I think it is a perfect opportunity for Nova Scotia to show the US how much electricity can be produced by wind and solar. Hurry up.


The Legislators have been laying the smack down on the payday loan industry in South Carolina lately. However, today it appears they might be willing to ease up a bit. The regulations moving through the Senate included a provision that limits the total amount of a payday loan to 25 percent of the person’s income. South Carolina, along with California, Michigan, and Rhode Island, has the doubtful distinction of having over 10% unemployment. The Palmetto State is also in the midst of a battle over payday loan regulations, as they are trying to define the payday loan limit. The limit was already capped at $500, but an additional limit of 25% of a person's monthly income (gross or net pay going undefined) is a proposed addition to the bill. The payday lending industry has argued that it is placing too many restrictions on their business. Legislators insist more work will be done on their part for regulating legitimate business in South Carolina. Let’s just hope that we can survive this crisis for a long time.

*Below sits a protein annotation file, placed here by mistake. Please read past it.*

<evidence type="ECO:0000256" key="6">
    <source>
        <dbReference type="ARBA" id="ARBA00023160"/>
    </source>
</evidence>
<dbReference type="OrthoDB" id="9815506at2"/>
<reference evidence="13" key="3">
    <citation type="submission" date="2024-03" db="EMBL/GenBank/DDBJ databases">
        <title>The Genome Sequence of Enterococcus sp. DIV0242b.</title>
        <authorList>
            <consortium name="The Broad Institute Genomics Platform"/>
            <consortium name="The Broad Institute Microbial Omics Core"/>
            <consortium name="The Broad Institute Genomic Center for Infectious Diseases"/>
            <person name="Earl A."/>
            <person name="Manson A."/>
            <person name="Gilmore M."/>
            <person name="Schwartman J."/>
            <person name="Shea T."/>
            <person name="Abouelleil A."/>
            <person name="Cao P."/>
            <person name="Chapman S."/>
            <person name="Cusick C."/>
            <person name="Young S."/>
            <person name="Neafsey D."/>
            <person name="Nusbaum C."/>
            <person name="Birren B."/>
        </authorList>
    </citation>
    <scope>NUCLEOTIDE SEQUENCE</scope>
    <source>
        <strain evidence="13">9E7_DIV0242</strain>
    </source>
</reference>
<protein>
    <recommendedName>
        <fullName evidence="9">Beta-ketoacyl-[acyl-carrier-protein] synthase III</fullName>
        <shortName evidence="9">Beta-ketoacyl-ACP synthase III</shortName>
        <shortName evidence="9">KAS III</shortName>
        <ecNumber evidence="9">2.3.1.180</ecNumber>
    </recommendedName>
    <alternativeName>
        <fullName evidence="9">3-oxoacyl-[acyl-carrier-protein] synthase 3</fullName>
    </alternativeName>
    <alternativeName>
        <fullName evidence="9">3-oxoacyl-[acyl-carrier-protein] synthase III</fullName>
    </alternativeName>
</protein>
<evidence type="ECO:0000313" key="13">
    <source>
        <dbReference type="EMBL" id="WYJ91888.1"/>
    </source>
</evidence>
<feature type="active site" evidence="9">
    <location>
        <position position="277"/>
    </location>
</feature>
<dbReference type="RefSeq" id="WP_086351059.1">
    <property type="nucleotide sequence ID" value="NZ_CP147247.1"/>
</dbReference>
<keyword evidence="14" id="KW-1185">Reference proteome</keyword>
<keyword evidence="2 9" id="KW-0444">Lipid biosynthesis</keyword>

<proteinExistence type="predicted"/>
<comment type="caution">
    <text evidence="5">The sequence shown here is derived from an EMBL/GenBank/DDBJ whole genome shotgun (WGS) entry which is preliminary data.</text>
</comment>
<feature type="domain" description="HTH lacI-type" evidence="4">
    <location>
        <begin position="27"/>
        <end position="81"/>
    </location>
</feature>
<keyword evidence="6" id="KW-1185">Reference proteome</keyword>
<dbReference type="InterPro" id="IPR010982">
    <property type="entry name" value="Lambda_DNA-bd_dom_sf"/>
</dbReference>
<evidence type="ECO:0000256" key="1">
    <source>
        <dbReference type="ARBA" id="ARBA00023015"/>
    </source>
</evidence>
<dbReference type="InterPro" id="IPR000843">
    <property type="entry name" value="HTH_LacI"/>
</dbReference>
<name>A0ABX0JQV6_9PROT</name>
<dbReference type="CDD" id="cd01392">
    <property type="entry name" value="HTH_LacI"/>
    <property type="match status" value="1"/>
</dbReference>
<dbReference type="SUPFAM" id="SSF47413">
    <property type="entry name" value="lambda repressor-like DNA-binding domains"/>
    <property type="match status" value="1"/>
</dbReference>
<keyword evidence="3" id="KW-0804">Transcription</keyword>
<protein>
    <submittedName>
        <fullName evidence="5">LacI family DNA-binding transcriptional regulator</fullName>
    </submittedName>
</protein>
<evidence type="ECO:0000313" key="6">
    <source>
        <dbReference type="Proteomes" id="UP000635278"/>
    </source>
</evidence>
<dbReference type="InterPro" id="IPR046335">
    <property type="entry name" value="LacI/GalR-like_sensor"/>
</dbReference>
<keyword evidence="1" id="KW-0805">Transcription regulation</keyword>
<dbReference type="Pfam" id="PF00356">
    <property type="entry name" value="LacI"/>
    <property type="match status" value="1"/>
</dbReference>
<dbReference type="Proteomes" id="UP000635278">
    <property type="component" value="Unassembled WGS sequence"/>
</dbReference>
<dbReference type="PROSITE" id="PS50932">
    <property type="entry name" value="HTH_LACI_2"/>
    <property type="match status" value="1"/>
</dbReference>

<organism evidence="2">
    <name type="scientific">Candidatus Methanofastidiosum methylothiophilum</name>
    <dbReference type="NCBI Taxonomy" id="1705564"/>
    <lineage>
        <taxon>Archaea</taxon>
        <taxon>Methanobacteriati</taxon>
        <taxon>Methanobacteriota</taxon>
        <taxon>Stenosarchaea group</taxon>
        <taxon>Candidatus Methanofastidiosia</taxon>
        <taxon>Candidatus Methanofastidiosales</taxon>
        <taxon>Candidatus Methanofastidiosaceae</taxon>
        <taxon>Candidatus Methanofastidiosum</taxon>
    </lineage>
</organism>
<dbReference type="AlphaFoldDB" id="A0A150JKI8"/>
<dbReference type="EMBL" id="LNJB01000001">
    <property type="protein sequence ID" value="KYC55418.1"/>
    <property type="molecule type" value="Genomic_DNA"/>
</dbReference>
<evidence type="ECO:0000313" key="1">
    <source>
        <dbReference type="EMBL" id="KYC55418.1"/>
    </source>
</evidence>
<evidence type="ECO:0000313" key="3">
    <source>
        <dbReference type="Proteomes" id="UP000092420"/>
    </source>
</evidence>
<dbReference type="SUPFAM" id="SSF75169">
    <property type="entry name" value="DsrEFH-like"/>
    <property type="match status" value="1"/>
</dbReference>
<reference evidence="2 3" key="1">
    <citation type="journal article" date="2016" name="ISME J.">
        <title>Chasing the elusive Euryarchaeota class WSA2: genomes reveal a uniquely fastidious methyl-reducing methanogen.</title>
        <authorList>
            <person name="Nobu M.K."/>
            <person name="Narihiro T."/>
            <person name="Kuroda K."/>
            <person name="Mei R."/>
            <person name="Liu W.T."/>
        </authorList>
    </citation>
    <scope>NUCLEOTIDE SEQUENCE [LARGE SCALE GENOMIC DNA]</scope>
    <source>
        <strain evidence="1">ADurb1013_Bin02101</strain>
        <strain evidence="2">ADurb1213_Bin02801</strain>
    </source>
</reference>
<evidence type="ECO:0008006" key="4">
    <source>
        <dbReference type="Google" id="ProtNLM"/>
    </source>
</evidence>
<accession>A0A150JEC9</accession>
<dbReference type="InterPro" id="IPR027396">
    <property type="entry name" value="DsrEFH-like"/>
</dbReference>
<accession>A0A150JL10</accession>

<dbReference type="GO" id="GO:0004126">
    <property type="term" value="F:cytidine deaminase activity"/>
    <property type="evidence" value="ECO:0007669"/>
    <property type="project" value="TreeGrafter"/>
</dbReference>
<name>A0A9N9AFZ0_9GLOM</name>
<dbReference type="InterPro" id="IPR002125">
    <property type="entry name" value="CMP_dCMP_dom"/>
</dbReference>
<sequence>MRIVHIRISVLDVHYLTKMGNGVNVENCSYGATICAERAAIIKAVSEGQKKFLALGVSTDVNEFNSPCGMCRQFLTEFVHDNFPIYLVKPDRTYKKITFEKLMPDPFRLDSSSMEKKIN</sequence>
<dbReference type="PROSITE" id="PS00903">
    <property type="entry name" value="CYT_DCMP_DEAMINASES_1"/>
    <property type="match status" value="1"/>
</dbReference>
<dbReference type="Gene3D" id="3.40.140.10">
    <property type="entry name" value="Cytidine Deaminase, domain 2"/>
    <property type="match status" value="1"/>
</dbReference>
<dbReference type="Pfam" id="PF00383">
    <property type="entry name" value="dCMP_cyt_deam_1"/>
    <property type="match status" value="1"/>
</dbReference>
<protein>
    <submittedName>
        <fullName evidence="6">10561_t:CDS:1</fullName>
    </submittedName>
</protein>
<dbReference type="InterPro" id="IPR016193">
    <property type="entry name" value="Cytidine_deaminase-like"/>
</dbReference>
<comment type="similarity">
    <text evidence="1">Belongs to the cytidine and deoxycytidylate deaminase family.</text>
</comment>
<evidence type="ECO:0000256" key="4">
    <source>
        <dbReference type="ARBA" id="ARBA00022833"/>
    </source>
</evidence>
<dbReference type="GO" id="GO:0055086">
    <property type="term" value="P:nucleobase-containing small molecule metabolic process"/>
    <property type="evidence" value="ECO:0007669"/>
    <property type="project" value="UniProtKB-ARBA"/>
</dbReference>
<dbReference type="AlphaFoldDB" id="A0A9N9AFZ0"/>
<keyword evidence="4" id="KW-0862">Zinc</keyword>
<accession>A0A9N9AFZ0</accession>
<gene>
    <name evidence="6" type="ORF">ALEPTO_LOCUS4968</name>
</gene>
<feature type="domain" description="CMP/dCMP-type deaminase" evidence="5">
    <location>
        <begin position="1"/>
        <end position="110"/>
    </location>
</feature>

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I don't personally know too many people who could get that kind of savings, so I don't recommend to them to get PV panels. If they want to pay more to help save the planet, then that's fine.


Making solar and wind technology more efficient and less costly is entirely doable AND a solid strategy that makes a lot of sense.